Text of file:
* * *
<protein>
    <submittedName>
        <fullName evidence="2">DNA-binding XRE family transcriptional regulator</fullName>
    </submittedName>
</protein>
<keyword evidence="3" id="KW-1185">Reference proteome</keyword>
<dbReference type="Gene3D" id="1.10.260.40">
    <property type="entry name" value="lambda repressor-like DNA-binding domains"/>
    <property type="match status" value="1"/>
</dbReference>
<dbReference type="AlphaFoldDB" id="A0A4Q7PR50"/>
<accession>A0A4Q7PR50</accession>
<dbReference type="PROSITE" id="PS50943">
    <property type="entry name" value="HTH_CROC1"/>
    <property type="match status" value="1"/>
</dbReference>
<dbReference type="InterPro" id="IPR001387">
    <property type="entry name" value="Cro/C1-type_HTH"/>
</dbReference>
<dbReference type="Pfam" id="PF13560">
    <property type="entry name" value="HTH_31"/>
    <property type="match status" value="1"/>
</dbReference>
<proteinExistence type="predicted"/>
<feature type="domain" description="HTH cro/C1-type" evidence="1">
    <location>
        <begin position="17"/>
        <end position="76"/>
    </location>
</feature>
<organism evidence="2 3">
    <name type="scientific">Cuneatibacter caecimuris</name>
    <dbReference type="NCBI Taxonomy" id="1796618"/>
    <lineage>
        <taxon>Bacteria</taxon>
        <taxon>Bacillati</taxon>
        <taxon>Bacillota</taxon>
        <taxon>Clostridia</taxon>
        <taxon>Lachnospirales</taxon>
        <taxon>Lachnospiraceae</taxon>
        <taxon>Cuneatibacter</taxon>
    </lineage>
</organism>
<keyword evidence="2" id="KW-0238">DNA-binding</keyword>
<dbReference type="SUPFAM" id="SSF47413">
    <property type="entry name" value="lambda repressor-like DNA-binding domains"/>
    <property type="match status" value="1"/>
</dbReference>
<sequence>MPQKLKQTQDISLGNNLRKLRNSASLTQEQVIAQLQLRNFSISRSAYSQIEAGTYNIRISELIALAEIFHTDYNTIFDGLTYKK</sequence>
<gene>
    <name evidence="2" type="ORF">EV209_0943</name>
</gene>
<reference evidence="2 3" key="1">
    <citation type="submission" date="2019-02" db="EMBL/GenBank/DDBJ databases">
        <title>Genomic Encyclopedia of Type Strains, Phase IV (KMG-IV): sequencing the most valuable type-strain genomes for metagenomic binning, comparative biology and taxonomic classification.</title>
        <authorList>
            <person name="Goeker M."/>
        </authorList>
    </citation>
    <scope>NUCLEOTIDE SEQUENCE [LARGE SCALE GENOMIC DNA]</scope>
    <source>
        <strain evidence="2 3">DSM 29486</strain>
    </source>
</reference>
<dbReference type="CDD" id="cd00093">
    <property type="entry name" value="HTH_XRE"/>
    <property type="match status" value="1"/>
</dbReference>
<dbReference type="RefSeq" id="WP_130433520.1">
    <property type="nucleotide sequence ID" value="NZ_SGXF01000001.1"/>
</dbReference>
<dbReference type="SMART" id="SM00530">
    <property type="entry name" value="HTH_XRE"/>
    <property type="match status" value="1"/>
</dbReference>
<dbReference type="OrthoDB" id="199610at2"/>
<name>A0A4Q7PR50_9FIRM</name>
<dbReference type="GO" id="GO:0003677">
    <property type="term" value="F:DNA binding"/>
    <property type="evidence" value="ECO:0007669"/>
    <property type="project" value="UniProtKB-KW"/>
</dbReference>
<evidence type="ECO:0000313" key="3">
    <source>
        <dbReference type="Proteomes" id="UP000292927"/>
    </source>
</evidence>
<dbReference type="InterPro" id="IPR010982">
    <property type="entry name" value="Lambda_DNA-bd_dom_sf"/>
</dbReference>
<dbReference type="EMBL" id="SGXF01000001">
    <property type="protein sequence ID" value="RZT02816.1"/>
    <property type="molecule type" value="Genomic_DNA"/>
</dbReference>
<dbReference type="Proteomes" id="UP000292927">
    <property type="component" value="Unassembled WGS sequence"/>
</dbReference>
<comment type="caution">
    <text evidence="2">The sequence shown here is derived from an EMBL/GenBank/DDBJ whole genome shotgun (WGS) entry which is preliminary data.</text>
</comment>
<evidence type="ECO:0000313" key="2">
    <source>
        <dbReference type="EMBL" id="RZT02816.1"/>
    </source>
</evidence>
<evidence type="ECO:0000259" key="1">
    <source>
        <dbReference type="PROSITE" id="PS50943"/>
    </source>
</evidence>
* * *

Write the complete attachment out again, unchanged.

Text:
<protein>
    <submittedName>
        <fullName evidence="2">DNA-binding XRE family transcriptional regulator</fullName>
    </submittedName>
</protein>
<keyword evidence="3" id="KW-1185">Reference proteome</keyword>
<dbReference type="Gene3D" id="1.10.260.40">
    <property type="entry name" value="lambda repressor-like DNA-binding domains"/>
    <property type="match status" value="1"/>
</dbReference>
<dbReference type="AlphaFoldDB" id="A0A4Q7PR50"/>
<accession>A0A4Q7PR50</accession>
<dbReference type="PROSITE" id="PS50943">
    <property type="entry name" value="HTH_CROC1"/>
    <property type="match status" value="1"/>
</dbReference>
<dbReference type="InterPro" id="IPR001387">
    <property type="entry name" value="Cro/C1-type_HTH"/>
</dbReference>
<dbReference type="Pfam" id="PF13560">
    <property type="entry name" value="HTH_31"/>
    <property type="match status" value="1"/>
</dbReference>
<proteinExistence type="predicted"/>
<feature type="domain" description="HTH cro/C1-type" evidence="1">
    <location>
        <begin position="17"/>
        <end position="76"/>
    </location>
</feature>
<organism evidence="2 3">
    <name type="scientific">Cuneatibacter caecimuris</name>
    <dbReference type="NCBI Taxonomy" id="1796618"/>
    <lineage>
        <taxon>Bacteria</taxon>
        <taxon>Bacillati</taxon>
        <taxon>Bacillota</taxon>
        <taxon>Clostridia</taxon>
        <taxon>Lachnospirales</taxon>
        <taxon>Lachnospiraceae</taxon>
        <taxon>Cuneatibacter</taxon>
    </lineage>
</organism>
<keyword evidence="2" id="KW-0238">DNA-binding</keyword>
<dbReference type="SUPFAM" id="SSF47413">
    <property type="entry name" value="lambda repressor-like DNA-binding domains"/>
    <property type="match status" value="1"/>
</dbReference>
<sequence>MPQKLKQTQDISLGNNLRKLRNSASLTQEQVIAQLQLRNFSISRSAYSQIEAGTYNIRISELIALAEIFHTDYNTIFDGLTYKK</sequence>
<gene>
    <name evidence="2" type="ORF">EV209_0943</name>
</gene>
<reference evidence="2 3" key="1">
    <citation type="submission" date="2019-02" db="EMBL/GenBank/DDBJ databases">
        <title>Genomic Encyclopedia of Type Strains, Phase IV (KMG-IV): sequencing the most valuable type-strain genomes for metagenomic binning, comparative biology and taxonomic classification.</title>
        <authorList>
            <person name="Goeker M."/>
        </authorList>
    </citation>
    <scope>NUCLEOTIDE SEQUENCE [LARGE SCALE GENOMIC DNA]</scope>
    <source>
        <strain evidence="2 3">DSM 29486</strain>
    </source>
</reference>
<dbReference type="CDD" id="cd00093">
    <property type="entry name" value="HTH_XRE"/>
    <property type="match status" value="1"/>
</dbReference>
<dbReference type="RefSeq" id="WP_130433520.1">
    <property type="nucleotide sequence ID" value="NZ_SGXF01000001.1"/>
</dbReference>
<dbReference type="SMART" id="SM00530">
    <property type="entry name" value="HTH_XRE"/>
    <property type="match status" value="1"/>
</dbReference>
<dbReference type="OrthoDB" id="199610at2"/>
<name>A0A4Q7PR50_9FIRM</name>
<dbReference type="GO" id="GO:0003677">
    <property type="term" value="F:DNA binding"/>
    <property type="evidence" value="ECO:0007669"/>
    <property type="project" value="UniProtKB-KW"/>
</dbReference>
<evidence type="ECO:0000313" key="3">
    <source>
        <dbReference type="Proteomes" id="UP000292927"/>
    </source>
</evidence>
<dbReference type="InterPro" id="IPR010982">
    <property type="entry name" value="Lambda_DNA-bd_dom_sf"/>
</dbReference>
<dbReference type="EMBL" id="SGXF01000001">
    <property type="protein sequence ID" value="RZT02816.1"/>
    <property type="molecule type" value="Genomic_DNA"/>
</dbReference>
<dbReference type="Proteomes" id="UP000292927">
    <property type="component" value="Unassembled WGS sequence"/>
</dbReference>
<comment type="caution">
    <text evidence="2">The sequence shown here is derived from an EMBL/GenBank/DDBJ whole genome shotgun (WGS) entry which is preliminary data.</text>
</comment>
<evidence type="ECO:0000313" key="2">
    <source>
        <dbReference type="EMBL" id="RZT02816.1"/>
    </source>
</evidence>
<evidence type="ECO:0000259" key="1">
    <source>
        <dbReference type="PROSITE" id="PS50943"/>
    </source>
</evidence>